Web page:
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Monday, December 28, 2009

Strategic Risks

Dominion - that's the name of the game my husband and son brought home yesterday and consumed the rest of our day. It's one of those strategy oriented, European looking games you can only get at specialty game shops or on the Internet or such. It requires a lot of set up and has a book full of instructions. Not normally my style, but since it's the Christmas season and I'm all into family time and since my husband was good natured enough to play Taboo (the game I got for Christmas) the night before, I agreed to play with my two men.


And I whooped them!

Six games out of seven!

Who would have thought that I'd enjoy such a manly-looking game? But I did. And I liked the game too. Sure I was winning, over and over and over... But I also just really liked the game.

After I went to bed I thought about whether the game was more of a strategy game or based on luck. I decided, since I was winning so much and all, that it's definitely a strategy game. But there's also an element of luck involved undoubtedly. (I'm sure James and Daniel would say, at this point, that it's all luck! Sorry guys. Just not true!)

And that got me to thinking about life. Not the board game. We played that one two days ago because it was my daughter's Christmas present. Believe me, no strategy involved there! The board game Life is all luck, or bad luck, as was the case with me.

But real life, if we're going to be winners, definitely requires a strategy. I think that's what the wealthy young man was inquiring about in Mark 10:17-22 when he rushed up to Jesus, fell on his knees before Him and said, "Good Teacher, what shall I do to inherit eternal life?" He wanted to know how to win.

Don't we all?

That's why there are things like self-help books, career counselors, life coaches, talk shows, women's magazines, and financial advisers. We all want to know the strategy for living well.

Well, Jesus gave this young man the strategy and I don't know if it sounded too simple or too extremely difficult, but he wondered off grieved and more confused than ever. Jesus had told him simply to forsake his old pursuits and values and follow Him. In other words, get a new strategy. Quit trying to accumulate the wealth so you can win, give it all away, and follow Me and do things My way instead.

And thus we have that perfect combination of strategy and risk. There is a winning strategy for living well, but it will require, seemingly, some risks on our part as well.

I say "seemingly" because once we've taken the risk, we find there was never any risk at all. Doing things Jesus' way is never a gamble; it just feels that way at the time.

Just last night I was tested in that. No, it wasn't while I was playing Dominion. It was during one of those very real moments of decision. A moment when I craved to look good to others, to look like I had it all together, but instead I probably looked quite foolish.

Last night I found myself in a situation where my reputation was seemingly on the line. I was plunged into a dilemma that was not of my own making but very much required my help. If I helped with a good attitude and without explaining myself to others I risked the chance that I might come out looking like I had been irresponsible, like I was late and negligent. My pride wanted to explain to others that this mess was not my fault, but that I had simply come to the rescue of another who had really blown it. But if I said anything it would make others feel bad. What would I do? Would I risk my own reputation in order to preserve the feelings of others? Or would I set everyone straight so that I came out looking good?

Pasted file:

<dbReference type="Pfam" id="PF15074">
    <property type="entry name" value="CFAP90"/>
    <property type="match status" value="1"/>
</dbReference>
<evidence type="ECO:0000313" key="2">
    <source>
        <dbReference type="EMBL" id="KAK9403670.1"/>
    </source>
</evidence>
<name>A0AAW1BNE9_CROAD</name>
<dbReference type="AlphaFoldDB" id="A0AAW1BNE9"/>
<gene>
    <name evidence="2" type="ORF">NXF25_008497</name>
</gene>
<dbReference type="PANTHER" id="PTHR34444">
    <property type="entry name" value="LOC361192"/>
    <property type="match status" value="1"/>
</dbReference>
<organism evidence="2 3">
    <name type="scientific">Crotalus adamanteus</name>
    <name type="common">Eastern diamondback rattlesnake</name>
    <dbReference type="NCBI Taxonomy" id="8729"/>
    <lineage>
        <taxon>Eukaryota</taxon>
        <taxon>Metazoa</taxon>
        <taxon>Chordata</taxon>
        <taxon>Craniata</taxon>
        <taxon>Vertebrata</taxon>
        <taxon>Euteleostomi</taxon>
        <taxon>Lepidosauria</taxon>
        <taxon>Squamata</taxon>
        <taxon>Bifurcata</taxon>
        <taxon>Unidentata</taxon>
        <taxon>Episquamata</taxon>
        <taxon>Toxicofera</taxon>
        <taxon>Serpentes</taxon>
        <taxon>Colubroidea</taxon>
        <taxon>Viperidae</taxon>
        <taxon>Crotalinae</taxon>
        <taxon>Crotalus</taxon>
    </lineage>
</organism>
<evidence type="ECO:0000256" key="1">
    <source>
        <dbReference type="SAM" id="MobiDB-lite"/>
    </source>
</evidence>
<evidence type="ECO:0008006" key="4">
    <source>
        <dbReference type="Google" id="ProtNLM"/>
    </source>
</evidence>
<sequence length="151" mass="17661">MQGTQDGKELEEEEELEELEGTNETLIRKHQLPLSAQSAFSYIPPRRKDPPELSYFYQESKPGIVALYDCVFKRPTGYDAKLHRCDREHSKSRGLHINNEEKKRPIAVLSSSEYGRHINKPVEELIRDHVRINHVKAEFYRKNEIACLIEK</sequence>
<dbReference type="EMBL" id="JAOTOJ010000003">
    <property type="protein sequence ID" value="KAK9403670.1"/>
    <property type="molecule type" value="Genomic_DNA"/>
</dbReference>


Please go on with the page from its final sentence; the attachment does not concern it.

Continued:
I knew one thing. I knew what Jesus' strategy was. It's very clearly written in His Word.

"Don't push your way to the front; don't sweet-talk your way to the top. Put yourself aside, and help others get ahead. Don't be obsessed with getting your own advantage. Forget yourselves long enough to lend a helping hand." (Philippians 2:3-4 - The Message)

And yet it felt like such a risk to go with His strategy. Why is that? I've put Him to the test over and over and He has never failed me yet. And still, each time I come upon a crossroads where I must make a strategic decision about how I'm going to "play this hand," His strategy seems risky.

In the end, I went with the strategic words of Philippians 2:3-4. I kept silent and didn't try to explain myself or the irresponsible actions of another that had shed a bad light on me. I did it Jesus' way.

The verdict isn't in yet as to whether or not people saw me as incompetent and irresponsible. But at this point  others' opinions do not matter. I know I have chosen the right strategy, the one that ultimately wins every time.

And so, let me remind you one more time for the fun of it, I won Dominion six times out of seven last night.  I don't know if my winning streak was due to my smart strategy or just plain luck.

But with Jesus' strategy and no real risks involved, I win at Life every time.

1 comment:

  1. Kay, I love this post. What a wonderful verse to remember. I often have to remind myself of that in parenting. Will I do the thing I know is right for our family and my children even though it may look to others like I am doing it "wrong", or will I do the thing that makes me and our family look good on the outside but isn't true to what I know is our path? That is also a lesson we talk about a lot in our house as we are getting closer and closer to the teen years--if you and God know what you are doing is the right decision then it is. Period. Regardless of your peers. Pray that I am able to stay true and that I am able to give my children that ability as well!

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